If you are currently working in the public sector, you will already be aware of the off-payroll working rules that were brought into force in April 2017, also known as IR35.
On 6 April 2021, the UK government will be extending these rules to include any medium to large businesses in the private sector. So, if you currently work in the private sector or are considering future work in the private sector, you may be affected by these changes.
IR35 legislation, which is also referred to as the off-payroll working rules, is a set of rules about preventing disguised remuneration. It is designed to make sure that anyone who works as an employee, but through an intermediary; their own Personal Service Company (PSC) or Limited Company, pays broadly the same income tax and National Insurance as those candidates who are employed directly.
HMRC has given a concession to small businesses in the private sector who will be exempt from this legislation. Generally, a company will qualify as a small company where two of the following are satisfied: -
Annual turnover – not more than £10.2 million
Balance sheet total – not more than £5.1 million
Number of employees – not more than 50
IR35 was introduced by HMRC in 2000 to tackle the problem of contractors working via their PSC to gain a tax advantage. To ensure greater compliance, they have changed where the responsibility for applying these rules sit, from the intermediary to the end hirer.
The decision on whether IR35 applies to the working arrangement will sit with the client where the work is being conducted. It is, therefore, not up to the intermediary worker to provide evidence of whether IR35 applies, but rather it is the end hirer who is responsible for determining your IR35 status and ensuring that you are paid and taxed correctly based upon their assessment of your employment status.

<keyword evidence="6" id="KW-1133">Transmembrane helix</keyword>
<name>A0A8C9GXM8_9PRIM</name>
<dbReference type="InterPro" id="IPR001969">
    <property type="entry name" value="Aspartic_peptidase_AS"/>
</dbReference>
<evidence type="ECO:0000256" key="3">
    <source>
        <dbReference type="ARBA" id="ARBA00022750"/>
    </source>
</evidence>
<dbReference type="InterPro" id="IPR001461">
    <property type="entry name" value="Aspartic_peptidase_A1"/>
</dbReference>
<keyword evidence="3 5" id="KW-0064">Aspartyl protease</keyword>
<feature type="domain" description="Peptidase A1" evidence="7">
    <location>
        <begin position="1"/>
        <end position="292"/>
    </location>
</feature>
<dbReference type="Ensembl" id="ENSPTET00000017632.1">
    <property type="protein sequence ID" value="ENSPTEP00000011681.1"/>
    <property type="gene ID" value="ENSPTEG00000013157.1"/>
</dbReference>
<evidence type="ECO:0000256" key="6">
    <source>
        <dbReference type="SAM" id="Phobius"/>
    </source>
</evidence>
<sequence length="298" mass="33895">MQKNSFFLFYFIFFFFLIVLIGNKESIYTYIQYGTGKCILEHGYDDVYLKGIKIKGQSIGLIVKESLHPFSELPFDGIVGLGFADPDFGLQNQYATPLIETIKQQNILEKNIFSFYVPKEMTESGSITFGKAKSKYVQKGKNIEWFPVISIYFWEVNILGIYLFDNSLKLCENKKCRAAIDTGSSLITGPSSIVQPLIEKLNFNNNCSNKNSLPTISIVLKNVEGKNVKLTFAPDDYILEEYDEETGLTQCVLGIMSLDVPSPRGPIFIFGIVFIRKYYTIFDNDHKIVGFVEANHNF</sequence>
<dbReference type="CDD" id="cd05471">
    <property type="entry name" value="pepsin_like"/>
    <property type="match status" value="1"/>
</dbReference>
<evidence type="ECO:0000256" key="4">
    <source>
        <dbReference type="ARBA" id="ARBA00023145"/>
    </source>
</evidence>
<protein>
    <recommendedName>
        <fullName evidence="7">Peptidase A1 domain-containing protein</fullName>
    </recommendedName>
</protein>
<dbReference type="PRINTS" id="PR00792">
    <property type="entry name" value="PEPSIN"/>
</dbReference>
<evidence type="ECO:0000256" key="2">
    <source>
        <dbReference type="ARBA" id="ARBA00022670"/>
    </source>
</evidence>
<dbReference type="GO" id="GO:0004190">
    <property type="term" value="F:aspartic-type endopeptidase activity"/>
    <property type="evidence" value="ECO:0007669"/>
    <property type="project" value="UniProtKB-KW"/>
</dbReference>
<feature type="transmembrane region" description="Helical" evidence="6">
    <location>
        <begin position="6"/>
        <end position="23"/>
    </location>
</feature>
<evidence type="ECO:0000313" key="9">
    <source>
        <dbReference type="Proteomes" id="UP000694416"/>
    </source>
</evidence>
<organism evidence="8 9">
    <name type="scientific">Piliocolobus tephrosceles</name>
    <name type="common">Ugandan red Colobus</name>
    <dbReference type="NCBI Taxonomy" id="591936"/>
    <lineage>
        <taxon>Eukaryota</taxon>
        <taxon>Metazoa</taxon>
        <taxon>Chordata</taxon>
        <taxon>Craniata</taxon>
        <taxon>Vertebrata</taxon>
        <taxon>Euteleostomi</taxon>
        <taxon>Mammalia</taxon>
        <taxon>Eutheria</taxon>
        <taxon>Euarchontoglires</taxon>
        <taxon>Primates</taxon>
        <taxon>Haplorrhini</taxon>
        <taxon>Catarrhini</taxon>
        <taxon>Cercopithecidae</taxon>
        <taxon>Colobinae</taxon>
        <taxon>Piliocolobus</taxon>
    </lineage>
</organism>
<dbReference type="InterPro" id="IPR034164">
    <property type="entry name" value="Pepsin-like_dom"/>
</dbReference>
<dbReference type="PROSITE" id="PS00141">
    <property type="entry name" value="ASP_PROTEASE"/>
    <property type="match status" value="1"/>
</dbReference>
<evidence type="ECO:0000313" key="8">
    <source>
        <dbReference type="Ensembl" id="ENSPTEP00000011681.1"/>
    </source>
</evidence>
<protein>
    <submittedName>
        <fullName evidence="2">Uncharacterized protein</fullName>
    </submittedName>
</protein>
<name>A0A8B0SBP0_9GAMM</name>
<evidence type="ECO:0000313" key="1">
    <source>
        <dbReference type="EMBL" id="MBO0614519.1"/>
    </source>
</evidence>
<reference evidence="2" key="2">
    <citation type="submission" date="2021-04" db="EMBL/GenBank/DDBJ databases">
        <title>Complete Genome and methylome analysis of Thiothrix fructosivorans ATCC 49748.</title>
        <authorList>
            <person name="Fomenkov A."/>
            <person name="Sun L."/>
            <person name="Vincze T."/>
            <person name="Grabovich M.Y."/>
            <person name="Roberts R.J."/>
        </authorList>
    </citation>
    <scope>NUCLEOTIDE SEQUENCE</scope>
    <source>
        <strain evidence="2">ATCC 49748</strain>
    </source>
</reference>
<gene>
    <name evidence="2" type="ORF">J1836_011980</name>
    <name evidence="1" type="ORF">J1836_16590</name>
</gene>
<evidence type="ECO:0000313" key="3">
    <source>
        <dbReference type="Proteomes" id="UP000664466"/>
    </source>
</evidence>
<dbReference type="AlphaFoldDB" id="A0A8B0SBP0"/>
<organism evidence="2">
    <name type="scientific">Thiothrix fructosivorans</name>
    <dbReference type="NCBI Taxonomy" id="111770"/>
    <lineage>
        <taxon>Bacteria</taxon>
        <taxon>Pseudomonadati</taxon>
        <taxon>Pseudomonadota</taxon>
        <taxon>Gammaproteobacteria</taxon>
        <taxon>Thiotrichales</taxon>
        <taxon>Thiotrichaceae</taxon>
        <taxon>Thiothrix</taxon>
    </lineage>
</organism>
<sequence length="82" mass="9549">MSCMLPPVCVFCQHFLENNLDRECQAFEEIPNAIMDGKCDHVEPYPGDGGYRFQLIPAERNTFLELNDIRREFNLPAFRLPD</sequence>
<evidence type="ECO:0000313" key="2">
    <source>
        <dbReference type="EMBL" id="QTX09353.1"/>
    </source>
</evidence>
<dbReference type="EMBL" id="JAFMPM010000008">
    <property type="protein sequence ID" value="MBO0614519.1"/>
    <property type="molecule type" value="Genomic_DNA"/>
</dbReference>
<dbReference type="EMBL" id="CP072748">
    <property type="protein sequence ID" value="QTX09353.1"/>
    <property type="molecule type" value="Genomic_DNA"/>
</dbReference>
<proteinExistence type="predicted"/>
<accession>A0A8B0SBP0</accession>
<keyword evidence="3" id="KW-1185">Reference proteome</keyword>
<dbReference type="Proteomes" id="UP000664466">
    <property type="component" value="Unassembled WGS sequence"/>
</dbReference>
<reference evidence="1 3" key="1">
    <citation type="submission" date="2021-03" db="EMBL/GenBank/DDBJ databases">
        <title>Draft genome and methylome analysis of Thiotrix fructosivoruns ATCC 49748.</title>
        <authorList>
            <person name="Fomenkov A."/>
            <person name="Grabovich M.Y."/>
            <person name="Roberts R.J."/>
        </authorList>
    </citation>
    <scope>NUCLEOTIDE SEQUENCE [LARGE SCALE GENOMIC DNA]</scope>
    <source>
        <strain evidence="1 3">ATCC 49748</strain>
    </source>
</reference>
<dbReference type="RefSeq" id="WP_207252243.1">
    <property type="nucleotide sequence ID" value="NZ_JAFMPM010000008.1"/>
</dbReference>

There are a set of specific rules in the IR35 legislation that the public sector body or private sector will apply when making this decision. In simple terms, IR35 requires them to assess whether your relationship is genuinely independent, or more like employment.
Therefore, they are responsible for reviewing every contract with reasonable care. After doing so they must provide a Status Determination Statement (SDS) that clearly states the decision they have made and the reasons behind it.
The IR35 rules impact any public or private sector agency worker who is not currently paid via PAYE.
This change affects you if you are being paid through any of the following arrangements:
You work through your own personal service company (PSC)
You work through an intermediary for an umbrella company
You are paid gross as a self-employed worker
If you are inside IR35 then your fee payer is the party above your PSC who is responsible for deducting tax and National Insurance.
For the majority on contractors, the fee payer is normally a recruitment agency. However, if your PSC is paid directly by the end hirer then they will be the fee payer and they would be responsible for deducting tax and National Insurance contributions.
NHS Trusts, Health Boards and private sector clients are responsible for informing locum agencies and workers if their role falls inside or outside of IR35 legislation. Being inside IR35 will impact the way in which you are taxed. The fee payer, which is the last entity to make payment to the worker, is responsible for the deduction of the relevant tax and National Insurance. The deductions are withheld from payment to the intermediary and paid over to HMRC on their behalf (this is not the same as PAYE).
If you would like to learn more about IR35, please speak to your dedicated contact at Medacs Healthcare.
Sources: HMRC, IPSE
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